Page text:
Pest is a major causative factor resulting in the low yields and damage of Nigeria crops. They are harmful to the tissue component and developmental stage of the plant. Pest and insect infestation have rendered stored foods worthless, creating the need for the use of pesticides and other alternatives for storage. The dire need for satisfactory result and ignorance of farmers and traders about pesticide toxicity has led to its misuse, abusive application, and inadequate usage (Agarwal, et al., 2008). Different types of pesticides such as aluminum phosphide and dichlorvos are been used to save grains and seeds from rodents as well as pests. The most common insect pest usually blamable for beans damage is known as the bean weevil, Acanthoscelides obtectus. The use of these pesticides is to increase protection against pest or insect attack on post-harvest crops and retain the current production as well as yield level (Alam, et al., 2023).
Natural preservatives such as pepper have been used for years to extend the shelf life of various foods, making them last longer and enhance the colour, taste and aroma of food. It has also gained more acceptances from consumers because of the antioxidant power of spices. Antioxidants are used as food additives to prevent and delay the negative effects of oxygen in food matrix. Also, in most climates where seeds are susceptible to microorganisms or insect infestation, storing seeds in wood ash has proven effective in preventing both rot and insect predation. Wood ash is composed of the organic and inorganic residue remains after the wood combustion, this is used as a means of biological control which is generally favored as a method of storing seeds because it does not have any of those disadvantages of chemicals and tend to be more durable in its effect (Almasieh, et al., 2011).
Dichlorvos and Aluminum phosphide are insecticides used to control households and stored products insects. It acts against insects as a contact and stomach poison.
Dichlorvos is a class of organophosphate used against household insects as well as agricultural pests. Dichlorvos exerts its toxic effect like other organophosphate insecticides by irreversibly inhibiting neural acetylcholinesterase which provokes the accumulation of acetylcholine in synapse with destruction of nerve function (Aprioku, et al., 2013).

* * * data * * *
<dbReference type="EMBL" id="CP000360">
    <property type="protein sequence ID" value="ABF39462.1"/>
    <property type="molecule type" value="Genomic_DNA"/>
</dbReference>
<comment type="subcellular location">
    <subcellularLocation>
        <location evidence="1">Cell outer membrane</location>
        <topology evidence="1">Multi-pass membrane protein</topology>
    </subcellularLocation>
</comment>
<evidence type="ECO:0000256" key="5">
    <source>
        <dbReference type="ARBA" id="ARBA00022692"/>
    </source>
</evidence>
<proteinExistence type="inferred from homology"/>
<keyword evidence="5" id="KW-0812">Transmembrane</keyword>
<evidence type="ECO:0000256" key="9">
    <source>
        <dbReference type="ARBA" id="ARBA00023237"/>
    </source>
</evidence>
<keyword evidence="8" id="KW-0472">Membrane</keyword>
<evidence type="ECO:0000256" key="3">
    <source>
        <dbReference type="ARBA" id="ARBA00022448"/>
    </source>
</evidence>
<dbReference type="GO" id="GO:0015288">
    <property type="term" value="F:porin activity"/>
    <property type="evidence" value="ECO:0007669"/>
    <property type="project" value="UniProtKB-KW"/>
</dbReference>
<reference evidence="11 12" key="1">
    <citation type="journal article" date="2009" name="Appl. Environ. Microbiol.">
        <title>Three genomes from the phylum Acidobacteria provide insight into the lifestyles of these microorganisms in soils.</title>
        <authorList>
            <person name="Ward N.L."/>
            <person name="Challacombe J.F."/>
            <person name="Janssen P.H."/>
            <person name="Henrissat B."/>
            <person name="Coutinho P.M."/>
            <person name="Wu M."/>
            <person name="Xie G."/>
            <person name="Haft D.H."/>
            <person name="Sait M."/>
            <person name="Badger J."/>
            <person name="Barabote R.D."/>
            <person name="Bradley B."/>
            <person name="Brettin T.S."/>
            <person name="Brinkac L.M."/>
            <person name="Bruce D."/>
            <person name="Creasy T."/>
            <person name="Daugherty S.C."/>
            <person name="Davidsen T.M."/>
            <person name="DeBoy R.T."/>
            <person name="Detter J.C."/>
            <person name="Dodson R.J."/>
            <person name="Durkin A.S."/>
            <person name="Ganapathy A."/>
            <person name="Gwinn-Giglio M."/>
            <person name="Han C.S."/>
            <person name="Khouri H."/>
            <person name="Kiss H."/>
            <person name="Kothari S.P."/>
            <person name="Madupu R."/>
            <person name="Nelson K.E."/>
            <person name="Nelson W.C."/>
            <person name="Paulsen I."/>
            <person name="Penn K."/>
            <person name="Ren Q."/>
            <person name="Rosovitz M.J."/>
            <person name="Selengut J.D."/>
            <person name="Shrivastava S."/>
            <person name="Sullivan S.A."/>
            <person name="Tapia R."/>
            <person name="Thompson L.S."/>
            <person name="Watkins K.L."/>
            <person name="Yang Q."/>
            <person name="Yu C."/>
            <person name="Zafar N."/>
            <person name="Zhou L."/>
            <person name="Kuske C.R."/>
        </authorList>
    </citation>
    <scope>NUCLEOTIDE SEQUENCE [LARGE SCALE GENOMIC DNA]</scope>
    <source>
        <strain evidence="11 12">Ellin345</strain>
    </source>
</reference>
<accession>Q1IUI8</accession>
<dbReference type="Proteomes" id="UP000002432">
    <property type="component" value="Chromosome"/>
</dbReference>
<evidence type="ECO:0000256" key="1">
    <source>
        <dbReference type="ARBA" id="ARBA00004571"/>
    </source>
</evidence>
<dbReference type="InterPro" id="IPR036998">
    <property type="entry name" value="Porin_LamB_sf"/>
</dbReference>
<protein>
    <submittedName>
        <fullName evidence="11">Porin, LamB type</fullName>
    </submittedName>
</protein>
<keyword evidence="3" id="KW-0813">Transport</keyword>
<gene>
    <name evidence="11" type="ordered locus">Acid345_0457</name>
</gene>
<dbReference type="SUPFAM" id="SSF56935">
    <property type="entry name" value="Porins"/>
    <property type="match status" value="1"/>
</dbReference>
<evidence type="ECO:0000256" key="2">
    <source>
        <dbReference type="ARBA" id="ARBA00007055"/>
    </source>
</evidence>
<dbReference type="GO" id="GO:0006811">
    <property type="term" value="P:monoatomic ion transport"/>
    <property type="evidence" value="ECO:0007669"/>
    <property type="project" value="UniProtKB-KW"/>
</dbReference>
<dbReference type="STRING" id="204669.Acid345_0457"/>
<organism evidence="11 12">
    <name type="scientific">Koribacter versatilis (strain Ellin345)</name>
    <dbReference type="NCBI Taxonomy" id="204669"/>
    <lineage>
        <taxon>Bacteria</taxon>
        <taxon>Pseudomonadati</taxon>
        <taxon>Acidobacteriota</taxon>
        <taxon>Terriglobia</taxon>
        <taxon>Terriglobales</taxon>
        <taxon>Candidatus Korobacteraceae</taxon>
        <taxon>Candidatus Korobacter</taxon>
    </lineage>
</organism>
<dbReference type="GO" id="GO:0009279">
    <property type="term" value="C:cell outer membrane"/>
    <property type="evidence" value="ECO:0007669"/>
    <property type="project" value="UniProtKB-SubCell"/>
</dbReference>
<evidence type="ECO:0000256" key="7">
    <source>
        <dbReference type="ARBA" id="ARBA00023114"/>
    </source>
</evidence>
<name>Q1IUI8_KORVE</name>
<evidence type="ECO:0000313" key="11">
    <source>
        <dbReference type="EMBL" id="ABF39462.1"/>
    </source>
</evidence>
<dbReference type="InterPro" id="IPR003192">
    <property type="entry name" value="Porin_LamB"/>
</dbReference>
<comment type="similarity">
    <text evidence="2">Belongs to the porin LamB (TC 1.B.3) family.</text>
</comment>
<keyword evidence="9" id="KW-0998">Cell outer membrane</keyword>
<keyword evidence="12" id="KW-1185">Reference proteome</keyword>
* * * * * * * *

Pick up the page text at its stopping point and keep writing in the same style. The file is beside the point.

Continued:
Aluminum Phosphide (AlP) is a solid pesticide that rapidly became one of the most commonly used grain fumigants because of its properties which are considered to be near ideal; it is toxic to all stages of insects, highly potent and does not affect seed viability. The tablets or pellets gradually lose their potency on exposure to atmosphere as they release phosphine gas, which is the active pesticidal component and leave behind a nontoxic residue in the form of aluminum hydroxide (Bartels, et al., 1972). It emerges as a poison of suicide as this pesticide has no effective antidote and is freely available in the market. The mechanism of action in the case of an oral intake causes the phosphine gas released to be absorbed by the gastrointestinal tract with simple diffusion and excreted by the kidneys and lungs. Phosphine, like cyanide, is a highly toxic gas that inhibits mitochondrial cytochrome oxidase and cellular oxygen utilization. It rapidly perturbs mitochondrial conformation and inhibits oxidative respiration by 70%. This situation can result in a severe decrease in mitochondrial membrane potential. In presence of this gas cellular superoxide and peroxide radicals are generated, with subsequent cellular damage by lipid peroxidation (Bonilla, et al., 2011).
The primary aim of this study is to evaluate and compare the biochemical effect of Phaseolus vulgaris preserved with natural preservatives and pesticides (Chinedu, et al., 2019).
The P. vulgaris was gotten from the area of cultivation in Keffi, Keffi local government area, Nasarawa state, Nigeria. The sample was collected and transported to laboratory, where they were cleaned and sorted to remove stones and dirt. Natural preservatives used for the research were: Wood ash gotten from neem tree and Capsicum frutescens commonly known as bird eye pepper. Pesticides used for the research were: Dichlorvos and Aluminium phosphide (Hall, et al., 2012).
The chemicals and kits used in biochemical analysis were of analytical grade and purchased from reputable companies.